5Wear It Out!

On the day you want your dog to wear the clothing, accessory or costume, put it on them as you’ve practiced before and reward them with a treat. By this point, they should be fully comfortable wearing the clothing item. Semel recommends being on the lookout for signs they’re ready to take the garment off and remove it as needed.

Do Dogs Need Clothes?

Many pups don’t need clothes, but some can benefit from wearing certain garments. For example, small dogs or hairless dogs who find it difficult to stay warm can benefit from a cozy sweater or vest, especially when they need to go outside to do their business. Shoes can also be beneficial to dogs, protecting their feet from rain, snow and hot sidewalks.

Frisco Colorblock Dog Hoodie
$8.99
Frisco Hot Pavement Dog Boot
$24.63
Semel adds that sometimes there’s a medical reason a dog may need a garment. For instance, dogs with anxiety may find their stress levels are eased when wearing a compression shirt, like the ThunderShirt Calming Vest for Dogs.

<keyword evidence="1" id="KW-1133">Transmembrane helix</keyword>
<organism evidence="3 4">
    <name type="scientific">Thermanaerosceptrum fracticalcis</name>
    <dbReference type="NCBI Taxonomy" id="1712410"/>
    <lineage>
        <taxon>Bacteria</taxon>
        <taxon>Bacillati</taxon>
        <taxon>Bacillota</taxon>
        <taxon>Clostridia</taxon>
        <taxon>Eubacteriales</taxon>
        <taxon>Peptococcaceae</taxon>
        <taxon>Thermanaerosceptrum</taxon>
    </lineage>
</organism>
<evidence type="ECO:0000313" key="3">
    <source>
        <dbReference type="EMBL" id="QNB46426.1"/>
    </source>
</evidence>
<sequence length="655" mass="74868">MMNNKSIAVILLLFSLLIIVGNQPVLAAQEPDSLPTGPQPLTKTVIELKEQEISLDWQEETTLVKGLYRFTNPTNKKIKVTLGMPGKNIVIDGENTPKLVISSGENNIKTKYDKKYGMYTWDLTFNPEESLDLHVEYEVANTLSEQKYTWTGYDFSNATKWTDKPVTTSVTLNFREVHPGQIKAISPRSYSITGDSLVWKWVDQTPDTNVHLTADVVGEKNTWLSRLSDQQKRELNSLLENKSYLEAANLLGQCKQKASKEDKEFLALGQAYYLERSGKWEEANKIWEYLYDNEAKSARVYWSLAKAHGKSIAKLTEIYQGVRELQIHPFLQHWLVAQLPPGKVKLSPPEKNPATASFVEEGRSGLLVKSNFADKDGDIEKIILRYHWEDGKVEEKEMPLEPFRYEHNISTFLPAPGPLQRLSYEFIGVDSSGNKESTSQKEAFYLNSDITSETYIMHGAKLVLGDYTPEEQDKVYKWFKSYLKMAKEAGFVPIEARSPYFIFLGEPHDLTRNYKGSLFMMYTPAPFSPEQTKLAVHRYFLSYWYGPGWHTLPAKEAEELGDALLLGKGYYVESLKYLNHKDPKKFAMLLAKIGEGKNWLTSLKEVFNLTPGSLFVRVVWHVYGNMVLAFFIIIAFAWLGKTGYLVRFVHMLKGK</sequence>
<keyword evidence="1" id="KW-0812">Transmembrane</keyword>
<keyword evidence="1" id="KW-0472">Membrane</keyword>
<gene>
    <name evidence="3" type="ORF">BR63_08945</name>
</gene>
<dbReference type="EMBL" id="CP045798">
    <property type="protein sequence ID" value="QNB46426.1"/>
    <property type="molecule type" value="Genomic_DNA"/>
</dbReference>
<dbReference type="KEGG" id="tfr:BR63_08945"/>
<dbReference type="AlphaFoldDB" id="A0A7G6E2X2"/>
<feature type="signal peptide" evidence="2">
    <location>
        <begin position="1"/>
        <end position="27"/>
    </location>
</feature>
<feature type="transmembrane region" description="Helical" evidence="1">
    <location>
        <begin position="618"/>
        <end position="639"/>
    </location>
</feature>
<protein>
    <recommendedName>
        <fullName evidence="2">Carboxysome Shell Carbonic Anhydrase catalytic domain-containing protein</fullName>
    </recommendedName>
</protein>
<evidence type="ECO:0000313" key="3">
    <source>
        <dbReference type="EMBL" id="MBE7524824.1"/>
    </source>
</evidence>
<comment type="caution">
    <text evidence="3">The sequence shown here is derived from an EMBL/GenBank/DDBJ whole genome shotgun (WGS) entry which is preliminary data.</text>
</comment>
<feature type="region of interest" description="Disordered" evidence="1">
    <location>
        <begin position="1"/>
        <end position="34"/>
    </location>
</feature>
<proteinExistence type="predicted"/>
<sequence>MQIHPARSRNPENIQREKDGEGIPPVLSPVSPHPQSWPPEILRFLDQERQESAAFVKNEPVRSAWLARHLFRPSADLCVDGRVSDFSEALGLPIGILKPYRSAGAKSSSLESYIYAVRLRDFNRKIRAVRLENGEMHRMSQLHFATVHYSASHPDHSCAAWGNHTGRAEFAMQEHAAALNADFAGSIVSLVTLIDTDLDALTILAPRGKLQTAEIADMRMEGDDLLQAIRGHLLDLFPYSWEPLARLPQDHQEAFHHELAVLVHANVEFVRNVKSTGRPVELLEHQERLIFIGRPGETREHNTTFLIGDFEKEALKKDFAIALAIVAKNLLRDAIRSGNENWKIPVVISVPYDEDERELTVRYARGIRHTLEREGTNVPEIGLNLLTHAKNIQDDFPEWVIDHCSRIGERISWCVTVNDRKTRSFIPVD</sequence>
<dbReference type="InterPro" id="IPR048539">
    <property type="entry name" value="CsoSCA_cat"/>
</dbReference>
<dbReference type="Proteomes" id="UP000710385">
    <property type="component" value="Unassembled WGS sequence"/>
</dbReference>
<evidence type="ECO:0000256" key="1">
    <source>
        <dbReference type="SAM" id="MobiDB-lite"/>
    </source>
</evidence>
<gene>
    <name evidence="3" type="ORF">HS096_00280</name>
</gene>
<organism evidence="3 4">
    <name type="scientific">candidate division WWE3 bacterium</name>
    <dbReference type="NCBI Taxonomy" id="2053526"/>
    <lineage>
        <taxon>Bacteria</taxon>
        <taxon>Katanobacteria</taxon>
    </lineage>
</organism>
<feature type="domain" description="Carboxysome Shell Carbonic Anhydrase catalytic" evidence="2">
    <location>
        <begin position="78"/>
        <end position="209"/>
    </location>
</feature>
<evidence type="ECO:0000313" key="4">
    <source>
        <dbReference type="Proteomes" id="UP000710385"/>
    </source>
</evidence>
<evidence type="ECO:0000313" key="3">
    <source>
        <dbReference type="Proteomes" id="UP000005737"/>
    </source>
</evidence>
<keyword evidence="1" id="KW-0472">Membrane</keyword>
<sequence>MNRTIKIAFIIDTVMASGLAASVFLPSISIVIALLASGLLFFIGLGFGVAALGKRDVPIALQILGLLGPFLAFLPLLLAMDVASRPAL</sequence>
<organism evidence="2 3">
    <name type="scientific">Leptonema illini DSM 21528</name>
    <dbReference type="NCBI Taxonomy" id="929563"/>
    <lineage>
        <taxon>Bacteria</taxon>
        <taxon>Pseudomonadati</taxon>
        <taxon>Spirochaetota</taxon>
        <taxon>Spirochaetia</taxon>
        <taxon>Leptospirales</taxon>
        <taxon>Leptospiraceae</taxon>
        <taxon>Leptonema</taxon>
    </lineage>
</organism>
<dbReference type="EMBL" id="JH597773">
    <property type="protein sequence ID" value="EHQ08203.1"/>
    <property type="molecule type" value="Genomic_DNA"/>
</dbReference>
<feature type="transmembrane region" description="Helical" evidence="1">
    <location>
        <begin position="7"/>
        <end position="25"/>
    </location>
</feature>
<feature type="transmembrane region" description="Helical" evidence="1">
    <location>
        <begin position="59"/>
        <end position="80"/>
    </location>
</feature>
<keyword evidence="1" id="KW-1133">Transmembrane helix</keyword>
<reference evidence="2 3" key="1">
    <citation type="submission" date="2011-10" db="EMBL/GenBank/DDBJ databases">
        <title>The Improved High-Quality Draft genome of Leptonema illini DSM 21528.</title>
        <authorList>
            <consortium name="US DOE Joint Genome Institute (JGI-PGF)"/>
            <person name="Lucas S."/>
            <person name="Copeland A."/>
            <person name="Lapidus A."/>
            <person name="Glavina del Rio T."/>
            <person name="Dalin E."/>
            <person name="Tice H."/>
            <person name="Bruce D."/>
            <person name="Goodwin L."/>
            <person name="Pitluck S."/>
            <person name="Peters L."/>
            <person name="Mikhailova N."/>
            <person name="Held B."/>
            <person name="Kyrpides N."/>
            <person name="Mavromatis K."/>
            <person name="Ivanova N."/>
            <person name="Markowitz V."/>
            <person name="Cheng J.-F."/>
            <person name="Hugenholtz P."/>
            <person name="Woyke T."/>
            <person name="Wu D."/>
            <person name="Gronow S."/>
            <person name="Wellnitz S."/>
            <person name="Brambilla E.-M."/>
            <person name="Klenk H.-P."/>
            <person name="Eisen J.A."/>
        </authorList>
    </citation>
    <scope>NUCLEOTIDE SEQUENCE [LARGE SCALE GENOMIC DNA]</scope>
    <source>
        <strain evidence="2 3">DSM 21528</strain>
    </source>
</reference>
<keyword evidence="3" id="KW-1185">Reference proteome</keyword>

How To Find the Perfect Clothes and Costumes for Your Pup

Keep these features in mind as you shop for dog clothes:

  • Fit matters: Make sure you’ve properly measured your dog, and have them in the correct size of clothing or shoes. Items that are too small can feel restrictive, while items that are too loose can catch on objects, leading to potential injuries or accidents.
  • Easy on/off: Look for garments that are simple to put on and remove, says Jack Vandever, a dog garment and shoe expert for Chewy/Frisco. Consider adjustable straps, Velcro closures, stretchy fabric, snap buttons, wide neck openings and zippers with guards.
  • Pet comfort: When the apparel is just about being cute, Vandever says to put comfort high on the list. “I would describe it as both soft materials and a high-quality fit,” he says. “Most apparel is shaped for an average dog, so there is where adjustability also comes in handy when you have a dog who is extra long, extra short, short-legged or barrel chested.”